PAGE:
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Askowith, Dora

ASKOWITH, DORA

ASKOWITH, DORA (1884–1958), U.S. scholar and college educator. Born in Kovno, Russia, in 1884, Askowith was brought to America that same year. After earning a B.A. at Barnard College in 1908, she entered Columbia University, where, in 1915, she earned her Ph.D. for her first book, The Toleration and Persecution of the Jews in the Roman Empire: Part i: The Toleration of the Jews Under Julius Caesar and Augustus. As the title suggests, Jewish history was and would remain her abiding passion, and she continued her studies at the American School for Oriental Research in Jerusalem, the American Academy in Rome, and New York's Jewish Institute of Religion.

Beginning in 1912 and continuing until 1957, just a year before her death, Askowith taught generations of New York's Hunter College female students ancient, medieval, and Renaissance history as well as comparative religion. In 1912, she founded the school's Menorah Society, a Jewish student organization. Askowith, who spent much of her career teaching in the college's evening and extension division, never acquired the regular faculty appointment she so desired. Nevertheless, she continued throughout her life to publish, writing more than a hundred articles on history, biography, and contemporary Jewish affairs. Her second book, Three Outstanding Women (1941), celebrated the achievements of the Zionist philanthropist Mary Fels, Jewish communal activist Rebekah Kohut, and Barnard College founder Annie Nathan *Meyer.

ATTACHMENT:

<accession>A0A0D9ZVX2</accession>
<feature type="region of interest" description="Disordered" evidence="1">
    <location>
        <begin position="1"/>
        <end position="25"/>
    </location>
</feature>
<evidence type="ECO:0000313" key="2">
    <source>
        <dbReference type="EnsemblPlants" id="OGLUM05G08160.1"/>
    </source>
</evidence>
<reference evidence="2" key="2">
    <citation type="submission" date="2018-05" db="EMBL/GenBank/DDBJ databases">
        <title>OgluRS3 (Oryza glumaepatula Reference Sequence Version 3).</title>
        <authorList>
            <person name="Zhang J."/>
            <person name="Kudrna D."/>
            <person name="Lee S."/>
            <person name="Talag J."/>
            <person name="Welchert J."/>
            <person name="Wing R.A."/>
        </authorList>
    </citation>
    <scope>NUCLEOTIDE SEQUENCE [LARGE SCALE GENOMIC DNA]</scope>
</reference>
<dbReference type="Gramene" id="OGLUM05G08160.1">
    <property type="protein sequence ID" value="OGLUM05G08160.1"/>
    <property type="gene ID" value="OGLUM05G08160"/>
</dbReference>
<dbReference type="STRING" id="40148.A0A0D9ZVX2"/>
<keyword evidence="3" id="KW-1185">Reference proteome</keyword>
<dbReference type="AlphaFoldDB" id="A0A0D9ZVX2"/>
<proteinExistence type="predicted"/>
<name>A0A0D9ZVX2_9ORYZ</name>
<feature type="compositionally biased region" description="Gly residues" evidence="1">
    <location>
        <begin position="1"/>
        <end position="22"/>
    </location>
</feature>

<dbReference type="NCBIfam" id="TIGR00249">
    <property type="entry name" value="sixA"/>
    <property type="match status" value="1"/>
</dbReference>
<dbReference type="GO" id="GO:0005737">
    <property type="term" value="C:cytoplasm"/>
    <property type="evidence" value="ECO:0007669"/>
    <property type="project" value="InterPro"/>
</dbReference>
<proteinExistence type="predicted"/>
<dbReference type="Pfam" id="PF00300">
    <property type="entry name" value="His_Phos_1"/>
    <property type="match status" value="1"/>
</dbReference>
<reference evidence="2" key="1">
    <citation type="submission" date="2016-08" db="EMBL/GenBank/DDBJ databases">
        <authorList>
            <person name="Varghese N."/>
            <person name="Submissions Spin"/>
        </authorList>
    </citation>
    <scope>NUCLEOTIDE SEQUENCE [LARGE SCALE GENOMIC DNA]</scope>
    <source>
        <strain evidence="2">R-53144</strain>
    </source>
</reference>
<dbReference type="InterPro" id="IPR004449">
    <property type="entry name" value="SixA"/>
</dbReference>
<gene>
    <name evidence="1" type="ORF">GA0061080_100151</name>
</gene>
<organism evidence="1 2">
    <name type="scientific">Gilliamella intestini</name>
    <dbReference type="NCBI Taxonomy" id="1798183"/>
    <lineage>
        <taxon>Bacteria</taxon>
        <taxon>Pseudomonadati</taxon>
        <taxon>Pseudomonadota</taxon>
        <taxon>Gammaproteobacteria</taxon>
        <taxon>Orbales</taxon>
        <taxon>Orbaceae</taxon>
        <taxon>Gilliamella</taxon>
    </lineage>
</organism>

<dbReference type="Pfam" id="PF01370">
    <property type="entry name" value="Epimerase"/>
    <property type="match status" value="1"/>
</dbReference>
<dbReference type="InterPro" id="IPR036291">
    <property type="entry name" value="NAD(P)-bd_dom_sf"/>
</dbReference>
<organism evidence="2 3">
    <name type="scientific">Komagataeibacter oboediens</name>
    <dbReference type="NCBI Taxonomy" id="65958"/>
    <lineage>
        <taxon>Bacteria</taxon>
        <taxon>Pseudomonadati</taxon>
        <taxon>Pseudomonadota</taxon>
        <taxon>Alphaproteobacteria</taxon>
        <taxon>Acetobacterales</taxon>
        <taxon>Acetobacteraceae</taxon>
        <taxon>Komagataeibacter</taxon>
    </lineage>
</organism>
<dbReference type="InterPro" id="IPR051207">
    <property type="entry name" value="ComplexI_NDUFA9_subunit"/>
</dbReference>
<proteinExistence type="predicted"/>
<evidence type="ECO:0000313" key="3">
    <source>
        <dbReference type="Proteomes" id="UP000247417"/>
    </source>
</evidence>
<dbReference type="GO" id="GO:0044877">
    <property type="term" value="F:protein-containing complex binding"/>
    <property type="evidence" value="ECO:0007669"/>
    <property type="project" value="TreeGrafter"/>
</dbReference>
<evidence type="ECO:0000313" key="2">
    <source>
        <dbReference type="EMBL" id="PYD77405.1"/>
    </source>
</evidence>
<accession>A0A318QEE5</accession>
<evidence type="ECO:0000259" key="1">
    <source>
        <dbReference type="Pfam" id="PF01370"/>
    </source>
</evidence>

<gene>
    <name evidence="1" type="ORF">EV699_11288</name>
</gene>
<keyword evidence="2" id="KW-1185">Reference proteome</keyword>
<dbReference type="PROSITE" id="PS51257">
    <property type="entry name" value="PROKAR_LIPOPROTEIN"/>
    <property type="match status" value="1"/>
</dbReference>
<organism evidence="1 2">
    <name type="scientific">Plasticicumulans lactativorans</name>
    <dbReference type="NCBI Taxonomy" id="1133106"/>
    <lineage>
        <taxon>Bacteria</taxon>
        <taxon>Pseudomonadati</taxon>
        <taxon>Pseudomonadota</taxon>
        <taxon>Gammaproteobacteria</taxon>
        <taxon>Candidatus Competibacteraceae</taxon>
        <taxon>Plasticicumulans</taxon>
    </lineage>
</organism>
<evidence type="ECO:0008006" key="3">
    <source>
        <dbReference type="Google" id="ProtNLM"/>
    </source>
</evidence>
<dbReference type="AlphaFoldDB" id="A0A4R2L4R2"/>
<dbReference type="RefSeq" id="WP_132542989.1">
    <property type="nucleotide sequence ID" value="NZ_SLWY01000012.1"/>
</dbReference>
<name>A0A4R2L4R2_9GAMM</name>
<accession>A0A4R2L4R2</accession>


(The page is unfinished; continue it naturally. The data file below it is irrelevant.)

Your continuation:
Askowith's interests in the Jewish people extended from the past to the present. A committed Zionist, she sat on Hadassah's Central Committee in its early years. She became national director of the Women's Organization for the American Jewish Congress in 1917. Her pamphlet A Call to the Jewish Women of America (c. 1917), urging America's Jewish women to turn out to vote for the Congress, revealed her fascination with Jewish women's history, a topic which surfaced in other of her writings and in her work with the Menorah Society. Askowith herself earned a place in that history when she tried, but failed, to be admitted as a regular student in the rabbinical program at the Jewish Institute of Religion in the 1930s.

bibliography:

A.S. Miller, "Dora Askowith," in: P.E. Hyman and D. Dash Moore (eds.), Jewish Women in America: An Historical Encyclopedia., vol. 1 (1997), 81–82; P.S. Nadell, Women Who Would Be Rabbis: A History of Women's Ordination (1998), 76–80, 106–8.

[Pamela S. Nadell (2nd ed.)]

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